Paper No. 266-1
Presentation Time: 9:00 AM-6:30 PM
IMPACTS OF HURRICANE FLORENCE AND MICHAEL ON THE BLACK CREEK AQUIFER AS RECORDED BY THE SOUTHEASTERN NORTH CAROLINA GROUNDWATER MONITORING NETWORK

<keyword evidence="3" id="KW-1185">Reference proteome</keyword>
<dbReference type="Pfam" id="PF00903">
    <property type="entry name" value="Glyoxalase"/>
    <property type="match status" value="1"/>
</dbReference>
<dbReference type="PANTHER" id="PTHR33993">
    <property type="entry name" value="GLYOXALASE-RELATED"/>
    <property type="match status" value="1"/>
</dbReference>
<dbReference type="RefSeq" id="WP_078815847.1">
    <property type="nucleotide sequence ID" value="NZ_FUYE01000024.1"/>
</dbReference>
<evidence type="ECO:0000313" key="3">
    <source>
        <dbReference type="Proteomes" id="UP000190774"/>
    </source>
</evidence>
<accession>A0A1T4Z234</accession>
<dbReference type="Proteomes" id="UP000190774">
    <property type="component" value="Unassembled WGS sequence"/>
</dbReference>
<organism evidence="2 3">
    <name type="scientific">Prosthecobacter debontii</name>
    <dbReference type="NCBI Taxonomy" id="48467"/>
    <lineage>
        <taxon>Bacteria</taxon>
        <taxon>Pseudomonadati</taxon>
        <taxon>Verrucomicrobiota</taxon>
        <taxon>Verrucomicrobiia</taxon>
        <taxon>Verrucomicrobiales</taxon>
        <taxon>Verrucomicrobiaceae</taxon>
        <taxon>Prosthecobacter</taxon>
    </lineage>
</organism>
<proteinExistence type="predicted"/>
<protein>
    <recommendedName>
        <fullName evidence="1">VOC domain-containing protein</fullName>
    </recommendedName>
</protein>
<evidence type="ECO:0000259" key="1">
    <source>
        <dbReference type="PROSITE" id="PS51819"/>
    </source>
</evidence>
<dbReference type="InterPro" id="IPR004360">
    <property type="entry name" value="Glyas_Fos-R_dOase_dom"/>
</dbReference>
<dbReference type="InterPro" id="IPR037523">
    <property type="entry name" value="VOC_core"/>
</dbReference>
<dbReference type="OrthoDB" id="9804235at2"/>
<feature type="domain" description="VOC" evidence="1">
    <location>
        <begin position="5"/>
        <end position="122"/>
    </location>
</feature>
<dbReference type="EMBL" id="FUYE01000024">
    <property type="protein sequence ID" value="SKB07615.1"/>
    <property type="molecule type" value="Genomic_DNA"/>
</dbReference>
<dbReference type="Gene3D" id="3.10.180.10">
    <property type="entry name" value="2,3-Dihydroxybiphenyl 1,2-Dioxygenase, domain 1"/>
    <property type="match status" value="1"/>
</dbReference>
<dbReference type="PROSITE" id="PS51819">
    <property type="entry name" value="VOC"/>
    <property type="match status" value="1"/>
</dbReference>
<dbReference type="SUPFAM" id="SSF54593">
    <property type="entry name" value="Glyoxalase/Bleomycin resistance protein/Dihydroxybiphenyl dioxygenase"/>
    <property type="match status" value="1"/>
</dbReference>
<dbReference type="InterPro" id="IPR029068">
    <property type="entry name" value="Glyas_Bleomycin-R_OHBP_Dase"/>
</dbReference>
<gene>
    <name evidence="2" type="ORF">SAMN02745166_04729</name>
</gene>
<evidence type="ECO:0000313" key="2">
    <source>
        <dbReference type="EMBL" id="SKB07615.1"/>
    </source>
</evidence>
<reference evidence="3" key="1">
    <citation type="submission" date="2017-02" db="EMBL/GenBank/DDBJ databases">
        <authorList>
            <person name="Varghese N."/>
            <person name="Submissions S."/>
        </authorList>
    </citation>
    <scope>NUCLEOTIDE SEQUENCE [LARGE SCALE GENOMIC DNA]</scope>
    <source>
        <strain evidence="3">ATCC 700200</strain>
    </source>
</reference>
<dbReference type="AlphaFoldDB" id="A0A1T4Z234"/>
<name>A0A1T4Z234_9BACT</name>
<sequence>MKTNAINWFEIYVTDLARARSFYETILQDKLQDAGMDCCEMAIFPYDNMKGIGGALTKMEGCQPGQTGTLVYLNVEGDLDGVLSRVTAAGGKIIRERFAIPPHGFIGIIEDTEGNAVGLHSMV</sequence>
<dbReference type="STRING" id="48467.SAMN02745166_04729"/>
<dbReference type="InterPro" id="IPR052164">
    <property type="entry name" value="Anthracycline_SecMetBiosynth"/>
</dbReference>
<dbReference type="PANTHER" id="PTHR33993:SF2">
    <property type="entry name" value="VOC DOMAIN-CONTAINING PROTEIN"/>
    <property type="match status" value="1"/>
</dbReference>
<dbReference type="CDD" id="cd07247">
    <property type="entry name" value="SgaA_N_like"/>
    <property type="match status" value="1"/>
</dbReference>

The Southeastern North Carolina Groundwater Monitoring Network is a series of monitoring wells in Robeson County, North Carolina that are overseen by faculty and students from the University of North Carolina at Pembroke and funded by Robeson County. The Black Creek aquifer is a confined aquifer that is the primary source for drinking water within the region. Pressure transducers within monitoring wells across the county monitor the groundwater use in the Black Creek Aquifer and this data is publicly accessible to water users in the region. The network of transducers were placed in 2018 prior to two large hurricanes that severely impacted the region, hurricanes Hurricanes Florence and Michael. Both of these storms caused significant flooding in the region where over 8 trillion gallons of water were dropped on the Carolinas in a short time. Our transducers obtained a very high resolution record of these events and how the potentiometric surface in the region responded to the storms. The data from the wells are interpreted to show the heterogeneity within the aquifer, how the aquifer responds to these large changes of barometric pressure, and that the confined aquifer is more interconnected to surficial aquifers than originally thought. As we continue to study the data from the network we are hoping that can have a better understanding of how large storm events impact aquifers and how we should manage this resource in the region.